- Hard coal 830gCO2eq/KWh
- Lignite 1100gCO2eq/KWh
- Fossil gas 370gCO2eq/KWh
- Other fossil fuels 700gCO2eq/KWh.
The standard emissions factors reproduce recent historic emissions at an EU level, however, for a number of reasons these values will not be completely accurate at a country level. In particular, thermal plant efficiency and the carbon content of fuels varies by country, therefore country estimates have a lower confidence than the EU-wide estimates.
N.b. due to the methodology used by the EEA for the historic dataset, the values do not include CO2eq emissions from the combustion of biomass; nor do they include upstream emissions (e.g. fugitive emissions due to methane leaks).
Historic (2000-2019) data from the European Environment Agency (EEA). 2021 is estimated using the same approach used for emissions described above.
N.b. due to the methodology used by the EEA for the historic dataset, the values do not include CO2eq emissions from the combustion of biomass; nor do they include upstream emissions (e.g. fugitive emissions due to methane leaks).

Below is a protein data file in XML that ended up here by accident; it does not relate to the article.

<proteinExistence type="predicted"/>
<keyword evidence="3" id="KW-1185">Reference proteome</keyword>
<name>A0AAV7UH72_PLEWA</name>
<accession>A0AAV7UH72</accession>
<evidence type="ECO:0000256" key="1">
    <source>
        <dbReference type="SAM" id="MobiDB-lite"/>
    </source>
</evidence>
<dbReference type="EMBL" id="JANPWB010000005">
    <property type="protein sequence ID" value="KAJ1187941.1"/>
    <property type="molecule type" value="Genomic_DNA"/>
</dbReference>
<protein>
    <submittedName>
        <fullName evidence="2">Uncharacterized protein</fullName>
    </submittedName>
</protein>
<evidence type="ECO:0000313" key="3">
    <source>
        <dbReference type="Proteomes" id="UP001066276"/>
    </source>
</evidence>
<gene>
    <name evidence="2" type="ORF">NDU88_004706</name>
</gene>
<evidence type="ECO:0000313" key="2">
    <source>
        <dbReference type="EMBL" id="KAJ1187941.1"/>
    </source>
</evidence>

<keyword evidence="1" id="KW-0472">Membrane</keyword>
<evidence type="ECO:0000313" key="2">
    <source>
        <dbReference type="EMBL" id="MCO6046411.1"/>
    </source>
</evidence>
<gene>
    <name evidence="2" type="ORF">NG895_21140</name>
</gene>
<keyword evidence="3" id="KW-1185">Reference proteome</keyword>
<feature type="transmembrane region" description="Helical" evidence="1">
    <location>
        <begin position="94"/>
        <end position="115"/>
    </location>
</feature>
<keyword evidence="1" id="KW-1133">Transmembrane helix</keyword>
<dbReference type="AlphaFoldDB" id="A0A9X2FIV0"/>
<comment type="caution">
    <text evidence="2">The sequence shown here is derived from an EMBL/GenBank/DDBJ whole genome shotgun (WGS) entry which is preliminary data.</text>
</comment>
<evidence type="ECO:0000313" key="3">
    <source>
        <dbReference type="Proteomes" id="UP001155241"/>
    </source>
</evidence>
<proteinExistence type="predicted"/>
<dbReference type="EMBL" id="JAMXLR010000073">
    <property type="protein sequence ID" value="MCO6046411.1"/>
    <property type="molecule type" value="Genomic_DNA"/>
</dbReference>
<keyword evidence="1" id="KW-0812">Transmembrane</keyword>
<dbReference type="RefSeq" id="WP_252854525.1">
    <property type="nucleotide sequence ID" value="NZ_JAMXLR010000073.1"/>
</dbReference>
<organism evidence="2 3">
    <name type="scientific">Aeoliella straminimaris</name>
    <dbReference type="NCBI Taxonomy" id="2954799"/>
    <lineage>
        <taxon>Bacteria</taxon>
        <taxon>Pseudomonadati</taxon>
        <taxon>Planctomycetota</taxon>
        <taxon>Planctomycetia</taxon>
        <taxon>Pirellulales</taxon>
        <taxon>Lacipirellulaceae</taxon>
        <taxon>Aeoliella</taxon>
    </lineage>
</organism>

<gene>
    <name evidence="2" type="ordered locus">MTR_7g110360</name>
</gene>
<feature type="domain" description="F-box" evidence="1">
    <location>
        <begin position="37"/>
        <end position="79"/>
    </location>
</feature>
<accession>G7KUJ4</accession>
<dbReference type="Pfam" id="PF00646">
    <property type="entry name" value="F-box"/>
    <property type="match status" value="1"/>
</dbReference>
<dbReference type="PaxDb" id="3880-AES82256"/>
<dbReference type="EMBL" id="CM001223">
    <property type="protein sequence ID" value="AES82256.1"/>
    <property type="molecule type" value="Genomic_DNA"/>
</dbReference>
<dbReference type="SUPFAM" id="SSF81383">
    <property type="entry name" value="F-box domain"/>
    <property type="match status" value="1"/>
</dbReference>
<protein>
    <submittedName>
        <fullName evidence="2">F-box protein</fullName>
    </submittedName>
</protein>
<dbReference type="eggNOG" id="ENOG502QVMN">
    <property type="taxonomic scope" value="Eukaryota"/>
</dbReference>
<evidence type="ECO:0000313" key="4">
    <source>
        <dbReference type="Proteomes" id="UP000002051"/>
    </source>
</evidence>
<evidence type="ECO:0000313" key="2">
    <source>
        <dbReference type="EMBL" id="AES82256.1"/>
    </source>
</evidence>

Definition of renewable energy
In this report, for ease of comparison with EU targets, ‘Renewables’ mean all technologies treated as renewable in the EU Renewable Energy Directive i.e. wind, solar thermal and solar photovoltaic, geothermal energy, ambient energy, tide, wave and other ocean energy, hydropower, biomass, landfill gas, sewage treatment plant gas, and biogas. However, recent scientific evidence shows that many forms of bioenergy risk significant carbon emissions. Given the availability of risk-free alternatives to generating electricity such as wind and solar, countries should aim to minimise or eliminate the inclusion of large-scale bioenergy in the power sector.
Electricity generation costs
The following values have been used to calculate fossil fuel generation costs.
- Plant efficiency rates – Fossil gas: 55% (Lower Heating Value); Hard coal: 40%; Lignite: 37%
- Carbon intensity – Fossil gas: 0.37 tCO2eq/MWh; Hard coal: 0.83 tCO2eq/MWh; Lignite: 1.10 tCO2eq/MWh.
- Variable operating and maintenance costs for Short Run Marginal Costs – Fossil gas, hard coal and lignite: €2/MWh.
- Fuel prices – Fossil gas: Dutch Title Transfer Facility (TTF); Hard coal: API2 Rotterdam coal; Lignite: €1.50/MWh